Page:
Key features include:
- Advanced mobile analytical software for data-driven analysts
- Monthly leases on the product, which is preferable for start-ups with lower budgets.
AppClix is recommended to any appreneur who requires a completely customizable analytic solution which can be adapted with the growth of your app.
App Clix is a data-lover’s dream. Source: mobileappdaily.com
What was once separated out between Amazon Mobile Analytics and Amazon Pinpoint is now included in one super-tool which allows you to measure app usage and revenue, as well as data to compare new and returning customers.
- Collect user information and run campaigns to improve user engagement.
- Communicate with global customers in over 200 countries around the world.
- Export raw data into Amazon S3 and Amazon Redshift for analysis.
Amazon Pinpoint’s most basic package can be used for free and covers up to 100 million app events per month. This version also allows you to target 1,000 customers and send 1 million push notifications.
App Annie is a super tool for tracking app performance based on usage, revenue, downloads, and spending. Data is broken down between countries and app stores, and best of all, it’s all for free. App Annie works across all major mobile operating systems and you can access reports via their web dashboard, apps, emails, and CSV reports.
Other trackable metrics and tools include:
- Ad campaign performance based on ROI, CPI, and the total active installs.
- Support with your localization strategy via geographical user information.
- The impact that app updates have had on downloads and usage.
CleverTap is a great tool for marketers who are looking to create powerful engagement strategies.
One of its key features is the impressive suite of segmentation tools. You can assign multiple segments and set triggers to have them move to other segments based on behavioral conditions of your choosing. This gives a dynamic representation of your audience that is invaluable to marketers.
You can do lots with CleverTap:
- Find out how many people are using an app in real time.
- Determine how many users are new and how many are returning.
- Trigger push notifications and emails to improve engagement.
- Set up funnels and custom events to track in-app user behavior.
CleverTap offers a free trial, so it’s definitely worth giving it a go.
Appfigures is a popular tool which businesses like Slack and Snapchat trust, and with good reason. It’s excellent for monitoring and optimizing downloads and revenue. This tool is easy to set up and the real-time alert functionality makes it effortless to keep track of app’s performance.
- View hourly rankings to keep on top of app performance against the competition.
- Read and reply to App Store reviews.
- Easily create flexible reports that let you hone in on the numbers you need.
Matomo is another free tool with great customization options. This open source tool is attractive because it allows you to keep your user data private instead of channeling it through third-party services. Although it can take some time to master Matomo, it’s worth the effort, and once you’re up and running there’s a lot that you can do with it. It can be hosted on your own infrastructure or in the tool’s cloud and offers SDKs for Android, iOS, and Titanium.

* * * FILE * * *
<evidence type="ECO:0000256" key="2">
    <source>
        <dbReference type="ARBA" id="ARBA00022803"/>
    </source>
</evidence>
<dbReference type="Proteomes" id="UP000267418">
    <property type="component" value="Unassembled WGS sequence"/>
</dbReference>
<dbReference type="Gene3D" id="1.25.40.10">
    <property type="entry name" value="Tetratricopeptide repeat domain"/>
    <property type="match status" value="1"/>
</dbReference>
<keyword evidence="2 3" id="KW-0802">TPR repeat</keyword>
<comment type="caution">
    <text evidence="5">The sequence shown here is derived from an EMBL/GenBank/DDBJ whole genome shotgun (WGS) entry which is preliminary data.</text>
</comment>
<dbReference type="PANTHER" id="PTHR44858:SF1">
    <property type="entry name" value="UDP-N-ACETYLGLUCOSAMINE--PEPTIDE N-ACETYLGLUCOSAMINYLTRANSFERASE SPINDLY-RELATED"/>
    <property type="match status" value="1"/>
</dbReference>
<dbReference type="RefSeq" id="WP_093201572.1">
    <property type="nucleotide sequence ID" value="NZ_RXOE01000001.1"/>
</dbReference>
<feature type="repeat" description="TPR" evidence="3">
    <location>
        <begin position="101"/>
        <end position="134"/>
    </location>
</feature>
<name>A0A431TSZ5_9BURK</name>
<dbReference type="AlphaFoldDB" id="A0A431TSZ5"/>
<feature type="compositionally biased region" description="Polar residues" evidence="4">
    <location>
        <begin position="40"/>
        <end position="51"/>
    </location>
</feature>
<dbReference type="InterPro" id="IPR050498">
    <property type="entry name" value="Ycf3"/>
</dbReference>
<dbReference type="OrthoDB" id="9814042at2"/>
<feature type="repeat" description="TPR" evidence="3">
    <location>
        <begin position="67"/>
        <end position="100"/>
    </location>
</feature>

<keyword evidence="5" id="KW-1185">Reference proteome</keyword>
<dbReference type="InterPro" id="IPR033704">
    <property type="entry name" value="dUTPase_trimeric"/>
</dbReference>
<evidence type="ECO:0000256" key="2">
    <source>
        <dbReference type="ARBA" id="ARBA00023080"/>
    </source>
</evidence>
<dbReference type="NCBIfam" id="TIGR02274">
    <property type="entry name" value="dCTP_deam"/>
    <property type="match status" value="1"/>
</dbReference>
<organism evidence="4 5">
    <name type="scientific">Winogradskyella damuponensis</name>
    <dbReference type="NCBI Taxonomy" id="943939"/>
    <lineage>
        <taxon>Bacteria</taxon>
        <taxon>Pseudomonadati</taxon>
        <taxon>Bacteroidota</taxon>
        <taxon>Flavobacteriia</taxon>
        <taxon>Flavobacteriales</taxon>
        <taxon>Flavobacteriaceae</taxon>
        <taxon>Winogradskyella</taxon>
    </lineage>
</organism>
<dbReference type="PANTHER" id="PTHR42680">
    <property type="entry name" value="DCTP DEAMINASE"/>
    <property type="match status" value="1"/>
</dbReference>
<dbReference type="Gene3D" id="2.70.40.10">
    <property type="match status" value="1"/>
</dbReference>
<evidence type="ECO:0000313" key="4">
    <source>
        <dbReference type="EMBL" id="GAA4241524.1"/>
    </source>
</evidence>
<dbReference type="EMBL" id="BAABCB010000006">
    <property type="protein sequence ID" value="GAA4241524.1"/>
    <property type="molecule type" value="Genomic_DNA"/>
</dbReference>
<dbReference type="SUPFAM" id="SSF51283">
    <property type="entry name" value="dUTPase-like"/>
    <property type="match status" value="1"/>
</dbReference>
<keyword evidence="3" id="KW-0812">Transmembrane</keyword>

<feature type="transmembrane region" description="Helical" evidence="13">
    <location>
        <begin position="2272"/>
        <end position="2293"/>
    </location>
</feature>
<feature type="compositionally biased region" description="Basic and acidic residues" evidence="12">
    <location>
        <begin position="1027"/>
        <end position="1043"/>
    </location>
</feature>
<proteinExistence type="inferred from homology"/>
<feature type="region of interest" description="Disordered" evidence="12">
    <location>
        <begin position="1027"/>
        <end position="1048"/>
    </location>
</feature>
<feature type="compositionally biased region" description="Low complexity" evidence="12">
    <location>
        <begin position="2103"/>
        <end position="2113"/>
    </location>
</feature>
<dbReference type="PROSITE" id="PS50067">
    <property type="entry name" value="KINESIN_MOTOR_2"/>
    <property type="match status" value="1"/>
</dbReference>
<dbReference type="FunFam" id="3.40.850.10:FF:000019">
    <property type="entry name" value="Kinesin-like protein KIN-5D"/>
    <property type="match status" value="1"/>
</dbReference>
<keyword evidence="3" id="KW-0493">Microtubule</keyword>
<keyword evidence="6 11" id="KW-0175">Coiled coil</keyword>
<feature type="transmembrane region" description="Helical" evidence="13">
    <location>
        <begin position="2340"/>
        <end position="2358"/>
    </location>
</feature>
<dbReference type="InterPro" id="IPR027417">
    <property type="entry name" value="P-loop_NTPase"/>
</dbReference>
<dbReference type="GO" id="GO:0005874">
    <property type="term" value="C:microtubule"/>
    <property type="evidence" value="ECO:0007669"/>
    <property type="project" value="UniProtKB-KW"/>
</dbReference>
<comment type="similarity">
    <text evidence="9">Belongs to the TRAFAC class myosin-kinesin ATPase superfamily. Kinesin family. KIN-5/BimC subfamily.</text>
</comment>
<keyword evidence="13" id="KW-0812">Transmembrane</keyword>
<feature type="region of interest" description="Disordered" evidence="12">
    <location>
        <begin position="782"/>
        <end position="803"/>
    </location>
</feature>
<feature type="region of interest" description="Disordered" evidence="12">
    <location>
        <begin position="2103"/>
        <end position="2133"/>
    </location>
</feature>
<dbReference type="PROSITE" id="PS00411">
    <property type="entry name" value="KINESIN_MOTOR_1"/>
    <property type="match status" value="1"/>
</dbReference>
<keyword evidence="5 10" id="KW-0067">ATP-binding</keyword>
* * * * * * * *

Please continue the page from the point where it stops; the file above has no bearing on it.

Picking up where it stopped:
Here’s what you can do with Matomo:
- Track user numbers, demographics, and device information.
- Monitor the performance of an app, including errors and loading times.
- Analyze the user experience and optimize each step of their journey.
- Drive your SEO strategy with search engine referrer metrics.
Appsee is a superb qualitative app analytics platform which offers great tools such as heat mapping and user recordings. It’s one of the best options available to get an in-depth analysis of your users’ behavior, which gives you the tools you need to improve the customer journey through your app.
Pros of Appsee:
- Watch user actions to understand exactly how they interact with your product.
- Track gestures with heatmaps to see which navigation and interaction tools are used the most.
- Receive real-time video reports on app crashes to help fix them quickly.
- Pre-define events and receive insightful analytics.
Mixpanel can be used by mobile app developers to gather events-based analytics. It’s simple to use: just install their SDK and start creating custom events so you can track data from within your app.
With Mixpanel you can do the following:
- Look into the user demographics of the people downloading your app.
- Discover why people are uninstalling or abandoning it.
- Use push notifications and emails to engage with customers.
- Run A/B testing on your messages.
Mixpanel has a small footprint, and their smart algorithm optimizes the data you receive to keep performance snappy. It also won’t misreport if your app is offline, giving you data that you can trust.
Firebase is a Google-acquired tool that delivers comprehensive app analytics as well as providing a growth platform. This free service gives you a huge range of analytical insight without any troublesome sampling, quotas, or paid tiers.
Use this tool to:
- Receive reporting on up to 500 events.
- Discover popular features that engage users and find out which push notifications are working.
- Integrate your data with BigQuery to run your own analysis and create custom dashboards.
- Use the Firebase SDK to gain insight into events, user properties, and more.
Amplitude is the tool you need if you want to discover what makes your users tick. It’s designed to help you release better products that will help you grow your audience and your business, and is trusted by the likes of PayPal and Capital One.
Growth is the name of the game with Amplitude, and you can: